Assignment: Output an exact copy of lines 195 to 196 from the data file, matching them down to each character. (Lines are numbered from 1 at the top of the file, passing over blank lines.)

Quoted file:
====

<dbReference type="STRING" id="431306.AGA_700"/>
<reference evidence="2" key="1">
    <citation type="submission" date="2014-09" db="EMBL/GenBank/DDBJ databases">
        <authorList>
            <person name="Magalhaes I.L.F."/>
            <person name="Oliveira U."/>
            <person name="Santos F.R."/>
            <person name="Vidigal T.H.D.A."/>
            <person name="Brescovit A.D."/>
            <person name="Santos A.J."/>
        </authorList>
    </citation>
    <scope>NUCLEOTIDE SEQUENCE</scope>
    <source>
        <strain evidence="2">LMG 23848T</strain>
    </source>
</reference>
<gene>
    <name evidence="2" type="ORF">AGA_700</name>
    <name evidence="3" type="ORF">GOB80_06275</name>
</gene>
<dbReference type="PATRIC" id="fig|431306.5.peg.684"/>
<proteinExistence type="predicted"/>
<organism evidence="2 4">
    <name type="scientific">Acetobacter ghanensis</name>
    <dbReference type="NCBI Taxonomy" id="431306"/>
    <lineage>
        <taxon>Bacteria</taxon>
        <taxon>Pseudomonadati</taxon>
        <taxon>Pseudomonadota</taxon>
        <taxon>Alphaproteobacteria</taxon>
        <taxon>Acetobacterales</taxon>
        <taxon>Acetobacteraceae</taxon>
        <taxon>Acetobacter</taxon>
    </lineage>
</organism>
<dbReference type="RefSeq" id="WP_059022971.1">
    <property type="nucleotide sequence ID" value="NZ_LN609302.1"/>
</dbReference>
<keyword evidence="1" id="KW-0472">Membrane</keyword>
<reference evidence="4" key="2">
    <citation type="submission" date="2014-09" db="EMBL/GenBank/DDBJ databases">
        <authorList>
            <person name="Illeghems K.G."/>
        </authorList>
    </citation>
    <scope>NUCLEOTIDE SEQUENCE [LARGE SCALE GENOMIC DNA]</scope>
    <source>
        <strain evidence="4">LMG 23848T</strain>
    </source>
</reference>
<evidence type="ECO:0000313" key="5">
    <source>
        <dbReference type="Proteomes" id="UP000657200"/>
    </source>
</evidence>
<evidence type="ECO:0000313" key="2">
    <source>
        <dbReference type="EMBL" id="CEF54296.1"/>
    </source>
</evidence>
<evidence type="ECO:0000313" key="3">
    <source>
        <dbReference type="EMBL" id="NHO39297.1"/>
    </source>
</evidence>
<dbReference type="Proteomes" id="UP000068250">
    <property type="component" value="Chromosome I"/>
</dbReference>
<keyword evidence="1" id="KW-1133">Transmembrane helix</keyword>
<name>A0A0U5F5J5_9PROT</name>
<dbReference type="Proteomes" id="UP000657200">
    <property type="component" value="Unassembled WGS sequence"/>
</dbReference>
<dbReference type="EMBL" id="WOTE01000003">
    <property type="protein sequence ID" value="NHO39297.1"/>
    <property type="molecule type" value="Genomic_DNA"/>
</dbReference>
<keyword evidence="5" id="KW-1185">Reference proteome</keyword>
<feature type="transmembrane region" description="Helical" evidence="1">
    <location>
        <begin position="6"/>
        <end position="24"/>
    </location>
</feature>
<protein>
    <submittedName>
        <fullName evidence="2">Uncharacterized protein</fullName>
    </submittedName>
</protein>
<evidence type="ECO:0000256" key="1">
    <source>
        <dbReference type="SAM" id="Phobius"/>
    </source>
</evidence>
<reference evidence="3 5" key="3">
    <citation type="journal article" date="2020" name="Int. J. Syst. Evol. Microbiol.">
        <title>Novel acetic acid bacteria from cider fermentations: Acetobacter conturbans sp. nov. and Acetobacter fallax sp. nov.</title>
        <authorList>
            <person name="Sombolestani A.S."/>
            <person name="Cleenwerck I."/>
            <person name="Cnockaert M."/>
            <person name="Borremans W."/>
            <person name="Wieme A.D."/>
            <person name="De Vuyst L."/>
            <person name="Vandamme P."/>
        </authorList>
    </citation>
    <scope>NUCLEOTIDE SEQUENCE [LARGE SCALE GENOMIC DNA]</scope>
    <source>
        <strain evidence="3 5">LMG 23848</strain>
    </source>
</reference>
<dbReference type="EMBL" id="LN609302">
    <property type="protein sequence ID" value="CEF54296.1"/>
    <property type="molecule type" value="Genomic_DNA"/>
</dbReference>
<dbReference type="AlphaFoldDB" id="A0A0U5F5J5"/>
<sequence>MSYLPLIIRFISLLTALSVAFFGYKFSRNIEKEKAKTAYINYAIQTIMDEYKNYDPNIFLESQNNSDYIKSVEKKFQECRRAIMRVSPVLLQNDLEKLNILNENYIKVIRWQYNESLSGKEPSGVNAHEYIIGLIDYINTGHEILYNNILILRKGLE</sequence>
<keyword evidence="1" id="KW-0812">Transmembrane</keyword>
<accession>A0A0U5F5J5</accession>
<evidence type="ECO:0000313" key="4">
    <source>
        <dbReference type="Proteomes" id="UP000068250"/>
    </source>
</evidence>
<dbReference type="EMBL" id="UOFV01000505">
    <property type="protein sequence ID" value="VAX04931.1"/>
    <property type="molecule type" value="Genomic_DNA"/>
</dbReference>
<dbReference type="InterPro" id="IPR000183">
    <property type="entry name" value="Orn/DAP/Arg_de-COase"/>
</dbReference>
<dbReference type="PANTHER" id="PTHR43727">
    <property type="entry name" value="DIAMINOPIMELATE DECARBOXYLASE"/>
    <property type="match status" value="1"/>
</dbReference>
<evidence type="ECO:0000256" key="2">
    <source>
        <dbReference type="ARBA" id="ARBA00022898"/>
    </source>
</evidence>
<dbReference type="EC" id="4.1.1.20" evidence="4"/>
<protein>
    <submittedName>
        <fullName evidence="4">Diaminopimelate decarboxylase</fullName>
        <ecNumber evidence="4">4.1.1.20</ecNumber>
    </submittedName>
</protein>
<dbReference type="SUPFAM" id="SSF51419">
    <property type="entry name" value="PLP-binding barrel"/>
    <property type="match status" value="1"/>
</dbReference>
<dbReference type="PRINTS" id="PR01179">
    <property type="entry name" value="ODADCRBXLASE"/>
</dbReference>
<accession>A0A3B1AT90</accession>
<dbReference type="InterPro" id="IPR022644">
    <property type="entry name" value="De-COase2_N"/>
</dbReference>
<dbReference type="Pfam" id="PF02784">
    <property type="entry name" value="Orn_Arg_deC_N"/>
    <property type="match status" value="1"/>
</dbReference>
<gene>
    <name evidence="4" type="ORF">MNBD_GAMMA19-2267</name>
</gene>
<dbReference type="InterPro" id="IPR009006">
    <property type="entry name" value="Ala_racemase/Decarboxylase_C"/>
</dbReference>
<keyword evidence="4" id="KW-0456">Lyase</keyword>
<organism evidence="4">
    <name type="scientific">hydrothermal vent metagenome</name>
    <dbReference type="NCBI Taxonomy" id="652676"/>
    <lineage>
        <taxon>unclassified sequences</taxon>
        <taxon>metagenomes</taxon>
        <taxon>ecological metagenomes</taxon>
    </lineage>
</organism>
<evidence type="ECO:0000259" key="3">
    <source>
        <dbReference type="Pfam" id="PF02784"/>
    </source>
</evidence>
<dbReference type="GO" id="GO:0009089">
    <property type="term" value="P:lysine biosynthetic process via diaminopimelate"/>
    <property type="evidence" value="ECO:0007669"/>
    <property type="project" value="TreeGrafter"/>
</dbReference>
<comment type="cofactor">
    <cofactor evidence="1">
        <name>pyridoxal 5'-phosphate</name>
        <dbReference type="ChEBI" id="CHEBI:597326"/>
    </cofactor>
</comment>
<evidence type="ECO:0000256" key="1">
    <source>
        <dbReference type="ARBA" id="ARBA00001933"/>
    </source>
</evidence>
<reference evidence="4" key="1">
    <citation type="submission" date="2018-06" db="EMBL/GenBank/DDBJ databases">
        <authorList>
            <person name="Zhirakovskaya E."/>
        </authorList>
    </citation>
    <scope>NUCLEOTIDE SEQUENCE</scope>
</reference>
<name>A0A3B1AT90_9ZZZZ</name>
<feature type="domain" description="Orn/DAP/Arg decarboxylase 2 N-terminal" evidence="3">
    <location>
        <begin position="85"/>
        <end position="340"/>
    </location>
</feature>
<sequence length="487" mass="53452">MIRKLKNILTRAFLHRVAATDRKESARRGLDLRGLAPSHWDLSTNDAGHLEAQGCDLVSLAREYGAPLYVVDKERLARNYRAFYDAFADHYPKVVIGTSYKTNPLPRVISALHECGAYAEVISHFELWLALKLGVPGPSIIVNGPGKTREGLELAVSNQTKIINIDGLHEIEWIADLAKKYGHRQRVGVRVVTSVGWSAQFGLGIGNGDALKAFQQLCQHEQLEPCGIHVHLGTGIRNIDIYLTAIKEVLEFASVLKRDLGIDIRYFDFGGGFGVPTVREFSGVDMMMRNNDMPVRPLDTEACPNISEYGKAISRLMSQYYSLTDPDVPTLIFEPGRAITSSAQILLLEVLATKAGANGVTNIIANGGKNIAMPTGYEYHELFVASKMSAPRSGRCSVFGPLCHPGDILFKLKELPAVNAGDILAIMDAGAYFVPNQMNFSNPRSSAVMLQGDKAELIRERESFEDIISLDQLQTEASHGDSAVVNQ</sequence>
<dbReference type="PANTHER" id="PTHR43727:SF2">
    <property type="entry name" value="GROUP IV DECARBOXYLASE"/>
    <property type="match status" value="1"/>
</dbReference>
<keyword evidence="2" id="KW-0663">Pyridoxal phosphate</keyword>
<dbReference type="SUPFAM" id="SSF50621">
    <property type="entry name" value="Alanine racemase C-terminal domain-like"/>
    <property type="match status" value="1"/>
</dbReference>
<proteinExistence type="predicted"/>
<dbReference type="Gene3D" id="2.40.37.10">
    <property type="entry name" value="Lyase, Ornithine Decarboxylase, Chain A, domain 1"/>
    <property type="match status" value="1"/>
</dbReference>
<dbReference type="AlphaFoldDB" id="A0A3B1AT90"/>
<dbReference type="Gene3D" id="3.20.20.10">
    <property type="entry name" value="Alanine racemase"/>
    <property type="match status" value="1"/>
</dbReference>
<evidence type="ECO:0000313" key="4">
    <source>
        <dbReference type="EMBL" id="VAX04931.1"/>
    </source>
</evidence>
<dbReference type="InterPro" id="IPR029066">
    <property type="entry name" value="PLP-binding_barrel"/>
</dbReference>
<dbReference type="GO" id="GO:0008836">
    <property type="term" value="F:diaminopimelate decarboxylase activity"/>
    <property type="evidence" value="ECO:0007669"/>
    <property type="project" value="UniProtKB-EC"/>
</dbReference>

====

    </cofactor>
</comment>